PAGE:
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Biorational developments in ornamentals production

Biorationals are registered plant protection products generally derived from the natural environment, offering improved benefits for plants, people, and the planet, which are increasingly important factors for Integrated Crop Production to satisfy requirements of the value chain and consumers.

Developments in Biorational products have been progressing rapidly in recent years and indeed, in some crops, such products are now key to modern production methods. It is true, however, that the ornamentals sector has always lagged somewhat behind the vegetable sector in terms of the use of Biorationals.

One of the main reasons for less easy acceptance and penetration of Biorational use in ornamentals is the fact that these crops are sold as whole plants or flowers, including leaves, which must look perfect to be acceptable in the market.

If the pest or disease is not controlled quickly and thoroughly enough, then some crop damage will occur from the pest or disease, and then the price of the ornamental plant or flower will fall to close to zero. Biorational products are often not as strong and long-lasting as conventional products, and so do not give 100% control of all insects or fungi. This means there is a higher commercial risk in using such less strong Biorational products in the many varieties grown by an ornamental grower, which has clearly limited the growth of Biorational usage in the sector. This limitation does not apply in the same way for food crops.

Last but not least, most Biorationals are contact-based products so, to be effective, need to be sprayed to both sides of all leaves. It is very difficult to achieve this in practice, for example in pot plants.


Myzus persicae killed by Azatin (azadirachtine)

Biorational use
If usage is to be increased, the Biorational products need to be crop safe, fast-acting, and perform for at least six or seven days. Of course, if this could be guaranteed, levels of uptake would undoubtedly be much higher. Systemic or at least translaminar bio-active ingredients would be ideal, but they are almost non-existent.

In the current situation, it seems that the use of Biorationals in ornamentals is highest in the central zone countries, especially in greenhouses, where the climate is being controlled, and beneficial insects are also quite often used successfully. Biorational products tend to be more compatible with beneficials and thus more used in Integrated Pest Management (IPM) crop programs. In fruiting vegetables, it is normal to create a balance between the pest and beneficials, and Biorationals offer a perfect means to correct that balance if necessary. In ornamentals it is more difficult to create the balance and growers have a zero-tolerance of any pest damage by the time they get to harvest - they cannot risk such damage. In principle, every grower is willing to use and/or test Biorationals, but again the product must be crop safe under all conditions and performing well.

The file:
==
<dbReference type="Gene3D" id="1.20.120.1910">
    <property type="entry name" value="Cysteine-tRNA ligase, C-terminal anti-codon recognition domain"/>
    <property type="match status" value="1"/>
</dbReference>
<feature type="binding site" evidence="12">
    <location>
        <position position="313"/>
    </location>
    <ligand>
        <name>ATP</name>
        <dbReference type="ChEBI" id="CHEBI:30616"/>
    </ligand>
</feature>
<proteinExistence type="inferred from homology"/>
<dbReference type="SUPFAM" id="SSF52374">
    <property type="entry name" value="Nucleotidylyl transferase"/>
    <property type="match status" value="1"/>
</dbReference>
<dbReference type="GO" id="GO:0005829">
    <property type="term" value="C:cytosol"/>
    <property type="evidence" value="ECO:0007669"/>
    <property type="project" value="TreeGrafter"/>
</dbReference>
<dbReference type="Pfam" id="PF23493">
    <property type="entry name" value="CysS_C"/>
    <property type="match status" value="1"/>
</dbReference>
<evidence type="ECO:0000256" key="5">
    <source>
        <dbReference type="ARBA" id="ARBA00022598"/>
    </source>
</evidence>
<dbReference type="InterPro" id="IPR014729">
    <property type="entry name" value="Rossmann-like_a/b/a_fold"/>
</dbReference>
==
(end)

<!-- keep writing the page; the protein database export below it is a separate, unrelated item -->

Aulacorthum solani killed by Eradicoat Max (maltodextrine) 

In recent years it has become more difficult to protect crops from aphids due to the loss of registrations of chemical products and therefore the demand for more effective Biorationals as alternatives is growing. Certis is a leading player in developing Biorationals and recent findings from some of its work on aphid control illustrate the complexity of the challenge to meet all the necessary criteria for successful solutions that will be acceptable to ornamentals growers.

Trials at Certis' Innovation Center in Naaldwijk, The Netherlands
New Biorational products and some insecticides already registered against whitefly and thrips were tested on aphids. The trials were started on a small scale and the first screening was to check if the products showed efficacy given optimal application and under ideal conditions. A leaf disc was placed on agar in a small, vented plastic box with aphid nymphs or adults. The aphids were sprayed with different screening products and different dose rates. After two days and seven days the aphids were counted (live and dead).


Leaf disc on agar in a small, vented, plastic box with aphid nymphs 

Some products showed very good efficacy on aphids, even with low dose rates, others showed a clear dose-rate effect, and some showed hardly any efficacy at all. There were also differences between levels of efficacy on nymphae and on adult aphids. The results also showed something about the mode of action of the products. 

Physical acting insecticides like fatty acids (Neudosan) or maltodextrine (Eradicoat Max) based products showed quick efficacy: within a few hours of spraying the aphids were dead. When the spray coverage of the insect was sub-optimal, the aphids were not killed and were able to walk away. Entomopathogenic fungi, like Beauveria bassiana (BotaniGard) and azadirachtin (Azatin) are more slow-acting products that showed poor results after two days, but much better efficacy after a week.

Azadirachtin was more effective on nymph stages than on adults and fewer offspring were observed. Azadirachtin is an Insect Growth Regulator (IGR), so these results are not a surprise and can be explained by the mode of action, which prevents the next larvae stage/development stage of the young aphids. Its other mode of action is a repellent effect, and this was more difficult to see in these petri dish trials, but was clearly seen in practice after more crop applications.

After this screening, the products will be tested on plants in a more practical setting. The search for satisfactory solutions continues, including not only the Biorational products themselves, but also the techniques used to apply them and the conditions pertaining to ornamental production.

For more information:
Certis Europe
www.certiseurope.com

 

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